I personally use these ones to build my own tools (in game dev field and others) and I know by experience that if I had to some of this work in another language it takes me months instead of weeks.

My advice : Learn Java, Learn other modern programming languages and think about what you need before you get it done...

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Don't let the previous posts scare you away from Java, its a good language and improving with every revision. Flip the newspaper and you will see the demand for Java Developers, look around and you will see big companies using it.

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As a developer of enterprise Java applications, I have the impression that .Net might have a future as a platform for Windows only desktop applications as a technically superior alternative to old Visual Basic and MFC, while for business software it has a place and a future only
a) in Microsoft's marketing propaganda and products
b) in theory (good programming languages like C# are not enough)
c) among Microsoft fanboys (including customers, consultants and individual programmers).

.Net is tied to Windows, and Windows (apart from being an inadequate server operating system in general) is tied to low-end servers.
Large and important IT infrastructure normally runs on overpriced high availability and high performance servers running Linux, Solaris and other UNIX variants or IBM z/OS, CICS and the like.
In this kind of environment Java with its very capable application servers, compiled languages like C++ and COBOL, and all sorts of mature scripting languages (shell, Perl, Python...) are readily available and nobody needs Microsoft's proprietary and inferior alternatives.

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to all those who are not yet of a know and read ^, before forming an opinion please do some research on the matter, on these forums and on google as well. J2EE, .NET are good terms to start off with.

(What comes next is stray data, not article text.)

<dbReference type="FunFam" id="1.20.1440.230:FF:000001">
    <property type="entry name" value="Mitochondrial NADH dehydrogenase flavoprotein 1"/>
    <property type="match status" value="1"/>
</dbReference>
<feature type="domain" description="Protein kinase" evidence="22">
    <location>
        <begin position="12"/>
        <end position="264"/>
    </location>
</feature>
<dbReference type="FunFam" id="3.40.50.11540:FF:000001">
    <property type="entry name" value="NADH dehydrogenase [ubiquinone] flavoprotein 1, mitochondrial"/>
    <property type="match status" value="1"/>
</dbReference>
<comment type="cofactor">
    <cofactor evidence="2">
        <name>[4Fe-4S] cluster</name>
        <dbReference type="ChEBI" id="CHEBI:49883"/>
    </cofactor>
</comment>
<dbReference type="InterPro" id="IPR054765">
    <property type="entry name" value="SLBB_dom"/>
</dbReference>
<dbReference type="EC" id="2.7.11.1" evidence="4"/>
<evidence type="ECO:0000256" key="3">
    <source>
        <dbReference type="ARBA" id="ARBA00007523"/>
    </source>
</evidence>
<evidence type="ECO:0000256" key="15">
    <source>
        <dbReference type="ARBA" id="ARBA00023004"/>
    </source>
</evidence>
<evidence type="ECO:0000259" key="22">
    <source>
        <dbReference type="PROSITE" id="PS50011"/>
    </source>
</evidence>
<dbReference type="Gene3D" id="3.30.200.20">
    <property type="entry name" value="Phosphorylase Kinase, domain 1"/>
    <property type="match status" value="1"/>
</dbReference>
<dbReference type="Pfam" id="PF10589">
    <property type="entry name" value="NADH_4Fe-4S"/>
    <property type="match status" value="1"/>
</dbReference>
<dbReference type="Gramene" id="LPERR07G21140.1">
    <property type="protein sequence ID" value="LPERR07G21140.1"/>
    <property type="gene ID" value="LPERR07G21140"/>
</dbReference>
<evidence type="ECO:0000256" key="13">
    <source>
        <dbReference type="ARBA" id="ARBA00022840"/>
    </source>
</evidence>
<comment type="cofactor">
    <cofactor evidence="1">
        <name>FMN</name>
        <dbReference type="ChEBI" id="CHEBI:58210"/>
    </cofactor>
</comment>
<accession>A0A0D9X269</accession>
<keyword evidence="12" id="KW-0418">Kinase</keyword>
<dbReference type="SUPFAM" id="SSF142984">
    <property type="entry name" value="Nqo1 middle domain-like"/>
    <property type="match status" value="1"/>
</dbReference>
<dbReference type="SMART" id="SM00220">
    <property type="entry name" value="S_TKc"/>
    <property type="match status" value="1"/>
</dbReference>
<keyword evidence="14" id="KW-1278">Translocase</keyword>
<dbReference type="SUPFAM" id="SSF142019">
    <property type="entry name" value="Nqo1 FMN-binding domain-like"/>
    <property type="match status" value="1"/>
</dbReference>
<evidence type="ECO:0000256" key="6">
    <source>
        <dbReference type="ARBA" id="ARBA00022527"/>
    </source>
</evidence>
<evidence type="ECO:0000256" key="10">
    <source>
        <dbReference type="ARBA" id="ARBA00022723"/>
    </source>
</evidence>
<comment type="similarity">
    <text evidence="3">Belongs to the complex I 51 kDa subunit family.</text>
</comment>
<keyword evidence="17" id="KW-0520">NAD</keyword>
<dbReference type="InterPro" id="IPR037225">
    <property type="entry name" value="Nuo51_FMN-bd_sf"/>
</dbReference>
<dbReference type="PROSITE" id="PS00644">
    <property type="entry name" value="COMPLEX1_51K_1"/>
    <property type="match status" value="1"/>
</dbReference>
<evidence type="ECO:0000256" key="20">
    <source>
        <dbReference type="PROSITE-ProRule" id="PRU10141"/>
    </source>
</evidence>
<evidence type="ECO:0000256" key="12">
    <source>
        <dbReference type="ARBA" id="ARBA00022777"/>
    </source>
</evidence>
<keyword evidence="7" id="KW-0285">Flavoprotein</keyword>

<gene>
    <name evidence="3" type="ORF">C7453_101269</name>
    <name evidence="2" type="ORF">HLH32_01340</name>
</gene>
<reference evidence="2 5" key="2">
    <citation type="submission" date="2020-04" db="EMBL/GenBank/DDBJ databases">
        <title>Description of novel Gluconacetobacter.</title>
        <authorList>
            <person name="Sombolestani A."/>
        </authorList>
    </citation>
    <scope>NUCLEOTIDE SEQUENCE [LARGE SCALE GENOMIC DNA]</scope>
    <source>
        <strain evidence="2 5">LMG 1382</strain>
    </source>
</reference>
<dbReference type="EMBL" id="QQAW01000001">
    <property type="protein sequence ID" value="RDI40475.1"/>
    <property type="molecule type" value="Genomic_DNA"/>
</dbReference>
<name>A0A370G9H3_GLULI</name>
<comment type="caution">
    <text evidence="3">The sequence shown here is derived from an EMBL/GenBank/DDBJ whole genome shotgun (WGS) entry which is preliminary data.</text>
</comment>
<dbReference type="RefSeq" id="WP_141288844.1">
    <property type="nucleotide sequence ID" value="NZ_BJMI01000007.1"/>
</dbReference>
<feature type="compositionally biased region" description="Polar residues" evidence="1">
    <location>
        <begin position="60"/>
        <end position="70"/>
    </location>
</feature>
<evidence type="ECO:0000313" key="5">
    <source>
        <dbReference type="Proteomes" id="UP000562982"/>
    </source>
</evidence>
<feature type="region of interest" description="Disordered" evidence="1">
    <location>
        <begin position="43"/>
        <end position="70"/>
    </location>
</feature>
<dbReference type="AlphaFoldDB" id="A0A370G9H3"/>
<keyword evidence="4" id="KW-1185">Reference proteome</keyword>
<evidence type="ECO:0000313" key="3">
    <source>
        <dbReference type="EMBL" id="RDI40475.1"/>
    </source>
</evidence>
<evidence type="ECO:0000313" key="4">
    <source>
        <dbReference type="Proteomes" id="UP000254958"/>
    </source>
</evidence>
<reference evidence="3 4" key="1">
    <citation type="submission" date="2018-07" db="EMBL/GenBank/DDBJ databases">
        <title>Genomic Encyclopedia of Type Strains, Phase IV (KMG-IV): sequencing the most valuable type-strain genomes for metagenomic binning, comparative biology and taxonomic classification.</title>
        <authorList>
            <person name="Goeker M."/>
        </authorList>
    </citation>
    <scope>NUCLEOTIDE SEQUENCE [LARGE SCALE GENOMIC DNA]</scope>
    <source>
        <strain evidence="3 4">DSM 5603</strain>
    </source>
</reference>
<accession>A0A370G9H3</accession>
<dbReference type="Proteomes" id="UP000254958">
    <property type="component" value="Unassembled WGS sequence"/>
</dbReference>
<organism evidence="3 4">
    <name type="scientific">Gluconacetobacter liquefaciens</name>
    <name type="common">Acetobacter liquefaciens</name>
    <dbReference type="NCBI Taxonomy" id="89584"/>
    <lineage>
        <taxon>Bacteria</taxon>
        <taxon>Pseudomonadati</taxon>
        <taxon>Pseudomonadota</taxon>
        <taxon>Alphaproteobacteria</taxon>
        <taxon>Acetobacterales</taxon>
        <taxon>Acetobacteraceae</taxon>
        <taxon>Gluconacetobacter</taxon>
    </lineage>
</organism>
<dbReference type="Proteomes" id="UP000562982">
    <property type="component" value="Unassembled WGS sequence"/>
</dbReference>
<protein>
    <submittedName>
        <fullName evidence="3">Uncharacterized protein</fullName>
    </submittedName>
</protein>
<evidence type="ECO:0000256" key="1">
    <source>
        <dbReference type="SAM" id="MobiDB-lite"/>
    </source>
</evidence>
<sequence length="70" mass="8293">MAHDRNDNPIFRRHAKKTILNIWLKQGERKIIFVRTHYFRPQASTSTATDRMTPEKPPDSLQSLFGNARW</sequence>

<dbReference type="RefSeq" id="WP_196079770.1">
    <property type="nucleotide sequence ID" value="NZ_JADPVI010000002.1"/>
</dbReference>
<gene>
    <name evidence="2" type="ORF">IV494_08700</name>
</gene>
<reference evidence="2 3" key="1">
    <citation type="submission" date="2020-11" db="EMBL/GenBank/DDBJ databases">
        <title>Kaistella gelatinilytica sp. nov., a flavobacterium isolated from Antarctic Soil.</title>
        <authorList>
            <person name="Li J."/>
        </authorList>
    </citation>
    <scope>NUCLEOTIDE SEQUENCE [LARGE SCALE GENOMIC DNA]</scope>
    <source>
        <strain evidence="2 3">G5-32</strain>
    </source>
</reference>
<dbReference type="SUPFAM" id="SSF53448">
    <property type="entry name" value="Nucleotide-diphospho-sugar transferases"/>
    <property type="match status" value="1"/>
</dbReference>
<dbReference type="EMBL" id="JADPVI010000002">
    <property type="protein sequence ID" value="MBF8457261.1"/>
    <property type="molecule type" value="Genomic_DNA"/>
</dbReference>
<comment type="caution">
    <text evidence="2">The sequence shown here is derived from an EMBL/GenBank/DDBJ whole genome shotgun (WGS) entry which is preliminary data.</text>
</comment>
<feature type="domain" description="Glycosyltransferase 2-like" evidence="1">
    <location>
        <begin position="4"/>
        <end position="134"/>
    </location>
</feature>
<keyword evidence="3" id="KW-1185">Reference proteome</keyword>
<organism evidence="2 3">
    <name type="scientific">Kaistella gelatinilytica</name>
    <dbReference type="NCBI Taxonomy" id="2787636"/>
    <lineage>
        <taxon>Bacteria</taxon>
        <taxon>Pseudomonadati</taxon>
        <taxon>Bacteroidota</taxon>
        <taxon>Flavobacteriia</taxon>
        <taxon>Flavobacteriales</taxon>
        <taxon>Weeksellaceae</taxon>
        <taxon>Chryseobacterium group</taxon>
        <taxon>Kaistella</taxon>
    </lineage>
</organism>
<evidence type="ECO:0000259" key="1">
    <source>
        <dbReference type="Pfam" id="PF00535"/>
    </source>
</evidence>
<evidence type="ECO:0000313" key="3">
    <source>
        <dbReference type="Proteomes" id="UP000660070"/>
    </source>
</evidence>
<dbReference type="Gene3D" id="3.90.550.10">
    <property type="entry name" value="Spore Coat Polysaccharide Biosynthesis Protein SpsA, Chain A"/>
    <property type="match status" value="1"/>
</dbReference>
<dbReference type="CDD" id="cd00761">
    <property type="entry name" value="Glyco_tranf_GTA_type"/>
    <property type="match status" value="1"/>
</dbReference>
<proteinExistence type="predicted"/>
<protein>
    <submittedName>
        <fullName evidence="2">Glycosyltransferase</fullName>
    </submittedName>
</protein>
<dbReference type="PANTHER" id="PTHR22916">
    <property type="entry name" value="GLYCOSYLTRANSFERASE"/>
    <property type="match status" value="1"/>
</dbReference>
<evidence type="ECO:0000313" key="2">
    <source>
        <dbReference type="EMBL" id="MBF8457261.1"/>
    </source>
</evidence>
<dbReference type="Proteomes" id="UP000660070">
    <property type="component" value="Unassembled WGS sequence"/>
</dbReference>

sigmaent : Learn how to program and abstract concepts. Java or no it does not matter. When the time comes you will find that you are ready for whatever language is in vogue. You are able to ride many bikes and not just your first bicylce - even if it is where you learned first.

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Java will be around for a long time. Sun has JVMs on multiple platforms that it maintains itself, Microsoft depends on third parties to provide access to .Net outside it's own operating system products.

Because many servers are still *nix, Java still has active web and enterprise things - and that's what Sun concentrates on. As far as game dev goes - Sun doesn't really promote that side of things. Game servers may be, but game clients? Outside websites and mobile phones, that doesn't seem to happen so much.

I think having Java on your CV is a good thing, but as most universities do that now as standard it's a very samey thing. I'm sure some employers would prefer you know Java + something else unmanaged - just to prove you can think that way.